The Chemical Safety & Hazard Investigation Board yesterday released its report into last year’s explosion at Texas Tech University; today it released the video to go with that report. Yes, that Dr. Kemsley is indeed yours truly. I also wanted to highlight these passages from the report itself. It’s not often that one sees the first two paragraphs spelled out in a public document: In academia, the PI generally has significant authority over his/her research. At Texas Tech, the issue of academic “fiefdoms” was evident; in the fiefdom system, a department is broken into smaller units that have individuals in charge (in this context, “fiefs”), where these individuals “are nominally subordinate to a person or persons above them, but in practice do pretty much whatever they want so long as they do not stray too far into some other fief’s territory.” As such, “each fief has an intellectual or administrative territory over which he or she reigns.” (McCroskey, 1990, p. 474) At academic research institutions, PIs may view laboratory inspections by an outside entity as infringing upon their academic freedom. This was the case at Texas Tech, where EH&S laboratory safety checks were not viewed as a means to understand how a PIs’ laboratory practiced safety in their absence. Instead, some PIs saw the notification of safety violations to the Chair as “building a case” against them, felt that the safety inspections inhibited their research, and considered recommended safety changes outside their control because they could not “babysit” their students. To combat cultural issues (such as fiefdoms) and bring a focus to safety within any given organization, it is important to ensure that the reporting structure allows for communication of safety information to those within the organizational hierarchy that have the authority and resources to implement safety change. Often, the Department Chair is considered the responsible person for ensuring safety; however, in practice, the Chair holds this managerial role while at the same time maintaining his/her role as a principal investigator for research; thus, a potential conflict exists due to the duality of the position. Authority and oversight of safety at a level above the Chair is a critical component of safety management within an academic...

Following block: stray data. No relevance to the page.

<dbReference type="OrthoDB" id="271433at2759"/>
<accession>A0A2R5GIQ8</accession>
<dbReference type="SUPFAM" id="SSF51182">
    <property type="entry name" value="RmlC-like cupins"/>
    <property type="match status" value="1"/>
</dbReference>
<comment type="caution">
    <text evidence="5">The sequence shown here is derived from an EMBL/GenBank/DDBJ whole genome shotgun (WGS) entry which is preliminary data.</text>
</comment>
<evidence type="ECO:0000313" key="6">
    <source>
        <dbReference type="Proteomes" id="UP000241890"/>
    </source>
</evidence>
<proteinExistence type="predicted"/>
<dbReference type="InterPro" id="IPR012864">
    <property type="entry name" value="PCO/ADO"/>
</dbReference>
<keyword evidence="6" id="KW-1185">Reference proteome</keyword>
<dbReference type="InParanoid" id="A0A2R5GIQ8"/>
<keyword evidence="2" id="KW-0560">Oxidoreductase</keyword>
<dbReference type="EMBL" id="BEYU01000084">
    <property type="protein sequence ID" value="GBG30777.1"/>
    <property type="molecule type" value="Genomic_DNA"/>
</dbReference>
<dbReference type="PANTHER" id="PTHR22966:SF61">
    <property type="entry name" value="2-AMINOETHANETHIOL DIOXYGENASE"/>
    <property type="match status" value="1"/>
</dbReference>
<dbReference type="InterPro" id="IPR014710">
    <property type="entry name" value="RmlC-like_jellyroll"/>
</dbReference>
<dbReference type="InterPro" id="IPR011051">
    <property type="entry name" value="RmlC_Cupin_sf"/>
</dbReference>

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CSB report on Texas Tech includes recommendation for ACS action
Oct19

CSB report on Texas Tech includes recommendation for ACS action

The U.S. Chemical Hazard & Safety Investigation Board today released its report on its investigation into the explosion at Texas Tech University nearly two years ago. While the nature of the problems at Texas Tech have been well documented previously, today’s CSB webinar enabled the attendee to get an overall picture from several perspectives. As the Texas Tech Director of Communications noted, it was a “disturbing, poignant presentation” that essentially pointed out that the organizational structure prevented any chance of effectively protecting students. Overall, I thought the webinar was well organized, and while I’ve heard some disappointment that no new material was presented, one thing that was clearly new was the recommendations made to Texas Tech, the Occupational Safety & Health Administration (OSHA), and the American Chemical Society. While I am not completely versed on previous CSB reports, I was struck by the directive to ACS to create hazard guidance and evaluation tools. Specifically, the report recommended that ACS “Develop good practice guidance that identifies and describes methodologies to assess and control hazards that can be used successfully in a research laboratory.” So how should ACS proceed? And is there enough consistency in how research institutions address safety to suggest that one size fits all? How do university environmental health and safety (EH&S) offices and staff fit in? As several institutions have noted, there is great variance in the organizational structure of university safety programs, and many EH&S offices have better working relationships (authority, resources, sufficient staff) with research groups than others where safety is not taken as seriously....

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Working with fluorine
Jul28

Working with fluorine

Digging back into ACS journals this week, I came across this warning in a 1976 Journal of Chemical Education paper (DOI: 10.1021/ed049p583) that discussed preparing perbromate by bubbling fluorine gas through an alkaline bromate solution: There are problems associated with this preparative method for which precautions must be taken (8). For example, some fluorine escapes from the alkaline solution which results in small explosions above the reacting mixture, and the action of fluorine on Teflon sometimes results in fires. Reference 8 took me to an Inorganic Chemistry paper from 1969 (DOI: 10.1021/ic50072a008): Although most of the fluorine is absorbed by the base, enough escapes to make it imperative that the reaction be carried out in a well-ventilated fume hood. The reaction is not smooth, and small explosions may take place in the vapor above the solution. Under no circumstances should the apparatus be left to run unattended. I wonder what exactly “small” means in the context of “small explosions.” Anyone want to share their experiences with handling fluorine? For those who haven’t seen fluorine in action, here are the good folks of The Periodic Table of Videos visiting Eric Hope‘s lab at the University of Leicester, in the...